Considering 'the historic back ground and purpose of Section 80, we do not think that the observations in A I R 1950 Nag 85 were warranted. The material portion of Section 80 runs as follows:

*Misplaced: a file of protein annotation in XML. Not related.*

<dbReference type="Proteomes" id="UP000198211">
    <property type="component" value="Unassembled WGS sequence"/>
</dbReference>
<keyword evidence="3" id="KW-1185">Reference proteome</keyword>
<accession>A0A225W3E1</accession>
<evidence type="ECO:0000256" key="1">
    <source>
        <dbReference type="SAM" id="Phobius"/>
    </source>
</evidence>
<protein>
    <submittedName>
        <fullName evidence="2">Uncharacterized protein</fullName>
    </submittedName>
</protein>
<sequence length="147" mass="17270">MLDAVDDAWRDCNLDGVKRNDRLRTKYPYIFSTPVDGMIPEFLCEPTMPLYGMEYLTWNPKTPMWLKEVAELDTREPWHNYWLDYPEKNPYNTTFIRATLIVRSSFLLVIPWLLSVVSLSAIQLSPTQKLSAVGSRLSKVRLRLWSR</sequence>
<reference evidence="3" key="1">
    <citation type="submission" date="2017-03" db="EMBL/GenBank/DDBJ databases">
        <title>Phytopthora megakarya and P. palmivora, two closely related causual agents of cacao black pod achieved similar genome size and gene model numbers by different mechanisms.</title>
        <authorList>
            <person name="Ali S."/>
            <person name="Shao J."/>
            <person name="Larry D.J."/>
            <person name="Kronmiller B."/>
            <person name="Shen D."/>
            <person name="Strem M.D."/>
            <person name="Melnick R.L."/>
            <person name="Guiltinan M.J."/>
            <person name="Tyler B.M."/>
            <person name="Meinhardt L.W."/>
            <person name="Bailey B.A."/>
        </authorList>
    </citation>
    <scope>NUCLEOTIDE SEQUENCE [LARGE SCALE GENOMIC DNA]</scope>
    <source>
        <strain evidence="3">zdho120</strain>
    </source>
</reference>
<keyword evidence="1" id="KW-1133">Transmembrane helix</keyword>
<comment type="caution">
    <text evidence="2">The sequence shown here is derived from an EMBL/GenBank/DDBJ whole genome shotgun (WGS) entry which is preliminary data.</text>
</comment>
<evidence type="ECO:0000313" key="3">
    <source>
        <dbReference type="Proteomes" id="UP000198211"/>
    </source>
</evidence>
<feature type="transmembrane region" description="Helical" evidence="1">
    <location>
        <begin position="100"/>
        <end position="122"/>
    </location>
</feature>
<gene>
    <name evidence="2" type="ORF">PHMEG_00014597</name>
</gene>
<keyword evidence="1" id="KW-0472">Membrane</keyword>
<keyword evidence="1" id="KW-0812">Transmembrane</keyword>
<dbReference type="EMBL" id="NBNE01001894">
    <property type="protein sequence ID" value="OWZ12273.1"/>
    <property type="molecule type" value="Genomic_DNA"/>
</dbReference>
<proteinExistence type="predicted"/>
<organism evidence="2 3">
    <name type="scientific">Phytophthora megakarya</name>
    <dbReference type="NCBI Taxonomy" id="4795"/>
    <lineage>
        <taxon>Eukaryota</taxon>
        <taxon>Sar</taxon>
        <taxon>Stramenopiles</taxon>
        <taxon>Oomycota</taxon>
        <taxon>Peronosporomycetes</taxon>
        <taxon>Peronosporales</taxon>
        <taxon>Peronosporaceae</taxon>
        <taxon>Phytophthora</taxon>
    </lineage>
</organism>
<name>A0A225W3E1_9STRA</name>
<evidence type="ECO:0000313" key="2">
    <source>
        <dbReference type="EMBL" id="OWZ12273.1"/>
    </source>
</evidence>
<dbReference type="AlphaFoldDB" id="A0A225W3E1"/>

'Notwithstanding anything in any agreement purporting to limit the liability of a railway administration, a suit for compensation for loss, destruction or deterioration of goods may be brought either against the railway administration to which the goods were delivered by the consignor thereof, or against the railway administration on whose railway the loss, destruction or deterioration occurred.' This section is intended to provide for the liability of different railway systems ill-connection with what is called through traffic. In 1890 when the section was enacted the different railways in the country-were owned by different railway companies and administered by them. Traffic through the railway of one or more of such different railway companies gave rise to claims for compensation. The contracting railway wherein the traffic originated was in the habit of inserting a clause in the agreement called 'risk rules' limiting its liability when the loss or destruction of goods took place in another railway through which through traffic had to pass. Differences in judicial opinion arose as to the liability of the respective railways over which the traffic passed and also as to the necessity of giving notice to all these railways under Section 77 of the Act. In order to give a quietus to the controversies the legislature enacted Section 80. The purpose of the section was to indicate the persons who could be sued in the case of through traffic. The section provides that the ownee of the goods lost or destroyed in the case of a through traffic could sue either the contracting railway or the railway on which the loss or destruction of the goods occurred. But the learned Advocate General said that the fact that the section was retained even after 1948, when all the major railway systems of the country were owned and run by tha Government, shows that each railway administration is a separate entity capable of being sued. In our view, this inference would not follow. Even after 1948, there were a few railway systems working in this country which were not owned and run by the Government, and that accounts for the retention of Section 80 in the Act. Even now it is necessary to provide for the respective liability of the several railway administrations in the case of through traffic, where such traffic is carried on not only over the Government run railway but also over the other private railways.